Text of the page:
See also:
» 22.01.2010 - Anti-homosexuality law threat to fighting AIDS
» 14.12.2009 - Uganda hails anti-Female Genital Mutilation bill
» 16.11.2009 - Minister urges Ugandans to control population growth
» 10.11.2009 - Uganda partners with media to fight HIV/AIDS
» 06.11.2009 - "Uganda AIDS prevention threatened"
» 08.10.2009 - Uganda set new sights to reach safe water targets
» 23.01.2009 - Uganda bans social gatherings as meningitis toll rises
» 13.11.2008 - "Most Uganda child deaths easily preventable"

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Health | Society

Uganda steps up anti-smoking campaign

afrol News, 11 November - The government of Uganda, until now seen as soft on the tobacco industry, has announced stronger warnings against smoking will also appear on cigarette packets sold in the country.

The new warning, which is to take up a relatively big space on each cigarette packet, is to read: "Cigarette smoking causes lung cancer, heart diseases and death."

This step towards curbing the tobacco epidemic was announced by the Uganda National Bureau of Standards (UNBS) as a new compulsory standard for labeling of tobacco products sold in the country. In a letter addressed to the Ministers of Trade and of Health, UNBS Executive Director Dr Terry Kahuma states that the agency intends to start implementing this warning within the next six months.

The new, stronger wording is to appear in both English and Swahili and will now replace the old warning "Cigarette smoking can be harmful to your health."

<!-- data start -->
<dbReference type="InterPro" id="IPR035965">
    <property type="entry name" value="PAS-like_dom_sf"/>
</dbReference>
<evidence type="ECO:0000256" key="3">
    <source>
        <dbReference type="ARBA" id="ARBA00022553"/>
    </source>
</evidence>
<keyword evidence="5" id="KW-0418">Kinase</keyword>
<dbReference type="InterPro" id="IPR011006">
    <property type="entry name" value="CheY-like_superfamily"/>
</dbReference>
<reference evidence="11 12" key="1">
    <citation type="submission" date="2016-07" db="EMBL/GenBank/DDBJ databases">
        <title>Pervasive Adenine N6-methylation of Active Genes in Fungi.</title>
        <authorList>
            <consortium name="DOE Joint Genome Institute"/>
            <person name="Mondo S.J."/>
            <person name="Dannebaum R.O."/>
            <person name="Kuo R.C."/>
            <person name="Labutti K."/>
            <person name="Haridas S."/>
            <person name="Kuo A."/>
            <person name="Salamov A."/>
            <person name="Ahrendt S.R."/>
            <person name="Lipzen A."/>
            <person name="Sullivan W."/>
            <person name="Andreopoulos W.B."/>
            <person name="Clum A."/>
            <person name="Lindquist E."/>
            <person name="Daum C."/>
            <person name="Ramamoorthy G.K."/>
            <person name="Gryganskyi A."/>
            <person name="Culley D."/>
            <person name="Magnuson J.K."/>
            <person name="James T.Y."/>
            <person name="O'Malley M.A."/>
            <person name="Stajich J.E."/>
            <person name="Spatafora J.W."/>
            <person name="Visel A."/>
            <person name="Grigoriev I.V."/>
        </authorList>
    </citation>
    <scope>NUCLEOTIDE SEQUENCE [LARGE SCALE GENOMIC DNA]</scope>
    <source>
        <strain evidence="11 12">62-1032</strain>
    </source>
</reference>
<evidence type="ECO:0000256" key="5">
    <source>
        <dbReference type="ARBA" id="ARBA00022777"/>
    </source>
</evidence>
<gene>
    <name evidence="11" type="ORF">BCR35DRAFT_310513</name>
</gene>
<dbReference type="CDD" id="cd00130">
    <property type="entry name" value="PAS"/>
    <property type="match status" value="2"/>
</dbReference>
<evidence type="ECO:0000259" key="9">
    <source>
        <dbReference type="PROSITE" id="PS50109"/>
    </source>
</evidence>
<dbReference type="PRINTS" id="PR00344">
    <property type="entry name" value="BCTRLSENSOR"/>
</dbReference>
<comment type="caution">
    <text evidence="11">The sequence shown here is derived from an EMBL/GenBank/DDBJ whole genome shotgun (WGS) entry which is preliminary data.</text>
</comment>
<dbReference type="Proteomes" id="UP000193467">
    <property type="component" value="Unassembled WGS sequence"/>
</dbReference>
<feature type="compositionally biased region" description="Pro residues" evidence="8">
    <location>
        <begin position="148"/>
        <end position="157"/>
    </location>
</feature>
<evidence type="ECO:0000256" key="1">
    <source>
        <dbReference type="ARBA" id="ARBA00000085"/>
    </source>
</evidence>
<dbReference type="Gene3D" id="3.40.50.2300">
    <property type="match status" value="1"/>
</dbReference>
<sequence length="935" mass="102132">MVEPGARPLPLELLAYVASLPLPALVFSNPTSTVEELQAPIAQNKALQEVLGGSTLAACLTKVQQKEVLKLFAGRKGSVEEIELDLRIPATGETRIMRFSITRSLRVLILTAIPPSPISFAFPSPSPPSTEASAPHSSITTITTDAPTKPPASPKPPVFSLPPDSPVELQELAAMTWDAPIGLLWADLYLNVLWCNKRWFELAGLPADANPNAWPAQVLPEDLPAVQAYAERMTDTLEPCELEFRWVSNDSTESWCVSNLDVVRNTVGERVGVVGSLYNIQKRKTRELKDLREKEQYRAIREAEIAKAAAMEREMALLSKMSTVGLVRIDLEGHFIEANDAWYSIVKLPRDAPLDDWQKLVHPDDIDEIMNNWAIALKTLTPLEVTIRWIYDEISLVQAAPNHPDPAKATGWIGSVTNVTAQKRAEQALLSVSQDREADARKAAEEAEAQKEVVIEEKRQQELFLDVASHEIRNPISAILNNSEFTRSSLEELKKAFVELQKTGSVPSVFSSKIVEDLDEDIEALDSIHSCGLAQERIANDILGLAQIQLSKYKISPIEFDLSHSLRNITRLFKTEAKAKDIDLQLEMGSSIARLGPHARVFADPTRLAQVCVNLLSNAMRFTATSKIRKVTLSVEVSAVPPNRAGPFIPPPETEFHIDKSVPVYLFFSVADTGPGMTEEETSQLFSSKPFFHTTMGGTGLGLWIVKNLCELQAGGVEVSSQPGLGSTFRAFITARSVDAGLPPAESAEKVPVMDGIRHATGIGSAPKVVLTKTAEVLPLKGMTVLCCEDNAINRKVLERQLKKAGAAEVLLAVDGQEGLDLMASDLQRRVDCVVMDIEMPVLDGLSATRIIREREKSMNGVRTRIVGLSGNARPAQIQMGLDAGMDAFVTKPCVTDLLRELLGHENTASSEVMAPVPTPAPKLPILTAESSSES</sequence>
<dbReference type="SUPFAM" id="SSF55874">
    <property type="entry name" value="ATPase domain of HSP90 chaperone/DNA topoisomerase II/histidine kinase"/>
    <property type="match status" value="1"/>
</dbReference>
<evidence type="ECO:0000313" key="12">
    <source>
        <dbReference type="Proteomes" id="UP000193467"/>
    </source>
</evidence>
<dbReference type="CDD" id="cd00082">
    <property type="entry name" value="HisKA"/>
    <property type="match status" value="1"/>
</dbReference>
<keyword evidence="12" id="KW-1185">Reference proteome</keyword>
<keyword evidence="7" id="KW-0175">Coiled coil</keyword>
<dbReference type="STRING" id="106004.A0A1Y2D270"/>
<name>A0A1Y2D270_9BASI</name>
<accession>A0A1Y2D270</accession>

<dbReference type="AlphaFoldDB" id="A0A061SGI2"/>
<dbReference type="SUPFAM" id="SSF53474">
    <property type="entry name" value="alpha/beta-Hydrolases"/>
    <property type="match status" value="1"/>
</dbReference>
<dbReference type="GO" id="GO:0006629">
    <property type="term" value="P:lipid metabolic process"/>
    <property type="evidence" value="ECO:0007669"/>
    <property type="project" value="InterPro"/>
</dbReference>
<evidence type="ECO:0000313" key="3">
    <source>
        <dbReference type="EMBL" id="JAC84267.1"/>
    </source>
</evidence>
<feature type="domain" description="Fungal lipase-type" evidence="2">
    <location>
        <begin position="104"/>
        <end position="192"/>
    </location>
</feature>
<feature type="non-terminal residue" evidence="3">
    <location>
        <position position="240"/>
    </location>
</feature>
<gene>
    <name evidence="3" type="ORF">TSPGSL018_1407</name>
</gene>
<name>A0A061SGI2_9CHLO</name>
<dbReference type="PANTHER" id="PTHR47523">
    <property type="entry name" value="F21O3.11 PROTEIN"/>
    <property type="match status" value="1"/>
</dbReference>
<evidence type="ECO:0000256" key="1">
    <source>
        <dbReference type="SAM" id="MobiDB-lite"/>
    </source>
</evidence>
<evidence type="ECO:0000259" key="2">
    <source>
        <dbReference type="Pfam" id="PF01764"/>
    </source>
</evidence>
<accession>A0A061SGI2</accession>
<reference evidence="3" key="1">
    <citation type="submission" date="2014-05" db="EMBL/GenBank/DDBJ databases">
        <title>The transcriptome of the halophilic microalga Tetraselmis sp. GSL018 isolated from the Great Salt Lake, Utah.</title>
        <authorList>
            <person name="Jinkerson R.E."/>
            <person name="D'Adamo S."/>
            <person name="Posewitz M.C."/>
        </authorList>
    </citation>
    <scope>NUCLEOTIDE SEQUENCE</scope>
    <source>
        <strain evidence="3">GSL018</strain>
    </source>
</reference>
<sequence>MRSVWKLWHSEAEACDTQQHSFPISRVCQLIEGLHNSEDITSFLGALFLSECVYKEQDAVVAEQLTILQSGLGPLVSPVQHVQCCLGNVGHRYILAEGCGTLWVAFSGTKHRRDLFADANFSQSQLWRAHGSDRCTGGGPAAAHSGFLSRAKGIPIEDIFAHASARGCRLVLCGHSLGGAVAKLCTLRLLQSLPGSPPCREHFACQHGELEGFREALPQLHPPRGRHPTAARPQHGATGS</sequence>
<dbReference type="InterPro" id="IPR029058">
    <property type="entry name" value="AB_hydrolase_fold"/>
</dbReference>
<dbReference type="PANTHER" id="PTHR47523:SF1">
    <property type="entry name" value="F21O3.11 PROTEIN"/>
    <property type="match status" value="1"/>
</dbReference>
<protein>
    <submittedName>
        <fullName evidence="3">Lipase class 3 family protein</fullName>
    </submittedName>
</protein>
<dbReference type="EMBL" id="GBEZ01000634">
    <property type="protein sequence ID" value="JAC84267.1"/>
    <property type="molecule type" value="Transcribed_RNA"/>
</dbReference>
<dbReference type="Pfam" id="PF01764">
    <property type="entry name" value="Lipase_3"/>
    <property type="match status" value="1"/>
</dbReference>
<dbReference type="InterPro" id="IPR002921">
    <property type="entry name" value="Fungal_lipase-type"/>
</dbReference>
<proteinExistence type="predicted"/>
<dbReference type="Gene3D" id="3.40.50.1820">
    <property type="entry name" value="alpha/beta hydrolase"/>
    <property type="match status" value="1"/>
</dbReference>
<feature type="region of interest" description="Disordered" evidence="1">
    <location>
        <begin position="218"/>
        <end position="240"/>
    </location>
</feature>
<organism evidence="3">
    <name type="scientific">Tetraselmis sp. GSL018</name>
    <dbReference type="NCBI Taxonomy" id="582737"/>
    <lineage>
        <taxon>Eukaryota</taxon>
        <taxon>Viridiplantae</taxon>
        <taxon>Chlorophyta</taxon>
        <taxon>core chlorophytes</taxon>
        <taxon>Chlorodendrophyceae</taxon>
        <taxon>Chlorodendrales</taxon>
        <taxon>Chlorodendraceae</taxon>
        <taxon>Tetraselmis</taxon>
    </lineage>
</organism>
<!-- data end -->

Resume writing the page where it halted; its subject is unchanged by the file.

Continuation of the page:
Civil society groups had for a long time criticised health authorities to be too soft on the powerful tobacco industry's lobby. They hold that the Uganda Ministry of Health years ago had "negotiated" the current "vague and meaningless" warning with British American Tobacco Uganda Ltd. For much longer than in other comparable countries, this "vague" warning had therefore been maintained.

Phillip Karugaba, spokesman of the civil rights group TEAN, commended the UNBS for finally issuing a stronger warning. But, he added, "although it is not to the standards required by the Framework Convention on Tobacco Control (FCTC), it is a start. We now have a stronger warning to smokers."

The FCTC of which Uganda is a signatory requires warning labels to cover between 30 and 50 percent of each cigratte packet. "Countries such as Brazil and Canada have in addition included grotesque pictures of rotting teeth, dead rats and aborted fetuses to effectively warn smokers," Mr Karugaba reminded Ugandan authorities.

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